Polanski's mesmerising murder-mystery loses none of its charm in HD

The glory days of the film noir were long gone by the time director Roman Polanski joined forces with screenwriter Robert Towne in 1973 to craft a gripping thriller about corruption, deceit and murder in ‘30s Los Angeles. The film they concocted became one of the defining movies of the genre – a remarkable thriller powered by astonishing performances and themes that still resonate today. Cinema rarely gets much better than this.

Picture: Compared to previous DVD releases, this hi-def presentation of Chinatown is like having a veil lifted from before your eyes. The AVC 2.35:1 1080p rendering is so much sharper, cleaner and clearer that (unless you’ve ever had the chance to see the film projected from a 35mm print) it’s like experiencing it for the first time.

That said, it’s certainly not perfect. Evidence of sharpening and the presence of minor speckles in the image smacks of the use of an older HD master. And it’s hard not to think that a major restoration could bring even more vibrancy to the image. But despite this, Paramount’s Blu-ray remains the best-looking version of the film that has ever been available to own.
Picture rating: 4/5

Audio: The film arrives on Blu-ray with a choice of Dolby TrueHD soundtracks – a restored 2.0 mono incarnation and a 5.1 remix. Unsurprisingly, it’s the former that serves the film best, bringing enhanced clarity and range to the film’s original audio design.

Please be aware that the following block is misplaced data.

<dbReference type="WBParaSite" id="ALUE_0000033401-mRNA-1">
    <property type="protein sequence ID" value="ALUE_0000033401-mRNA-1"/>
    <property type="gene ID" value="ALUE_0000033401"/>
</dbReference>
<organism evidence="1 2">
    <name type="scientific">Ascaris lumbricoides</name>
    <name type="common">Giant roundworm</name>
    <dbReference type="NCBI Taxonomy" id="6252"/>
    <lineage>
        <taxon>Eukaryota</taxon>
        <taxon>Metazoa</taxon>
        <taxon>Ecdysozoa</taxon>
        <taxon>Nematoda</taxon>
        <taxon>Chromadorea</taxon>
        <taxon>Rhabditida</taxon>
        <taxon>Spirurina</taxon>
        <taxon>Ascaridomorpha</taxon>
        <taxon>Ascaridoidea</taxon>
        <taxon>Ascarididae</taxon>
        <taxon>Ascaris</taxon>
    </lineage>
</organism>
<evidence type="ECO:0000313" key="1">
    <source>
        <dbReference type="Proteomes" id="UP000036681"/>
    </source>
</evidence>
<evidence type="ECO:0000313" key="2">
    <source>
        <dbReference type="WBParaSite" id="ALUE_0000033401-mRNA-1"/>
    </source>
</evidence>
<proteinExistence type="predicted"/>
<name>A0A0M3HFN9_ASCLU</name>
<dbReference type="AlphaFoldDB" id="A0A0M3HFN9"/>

If you do decide to venture in the direction of the 5.1 mix you won’t find anything dramatically different as Paramount has clearly decided to simply open the audio out a bit rather than add numerous surround sound bells ‘n’ whistles in the rear speakers. As such, it’s possibly not as dynamic as some might expect, and feels a little lacking in low-end grunt.
Audio rating: 4/5

Extras: Chinatown goes Blu with an effective collection of bonus features – even if the vast majority of them will be familiar to fans of the film that have owned the old Special Edition DVD.

Robert Towne is joined by David Fincher for an in-depth appreciation of the movie in the form of a rewarding audio commentary. Towne also heads up the fascinating three-part Water and Power documentary, which devotes its 78-minute running time to exploring the history and politics surrounding the building of the L.A. Aqueduct. There’s also a quartet of featurettes looking at the making of the film and its legacy (running more than 80 minutes in total), plus a hi-def presentation of the film’s theatrical trailer.
Extras rating: 4/5

We say: Not perfect, but still a very impressive hi-def package that’s well worth investigating

Paramount, All-region BD, £15 approx, On sale now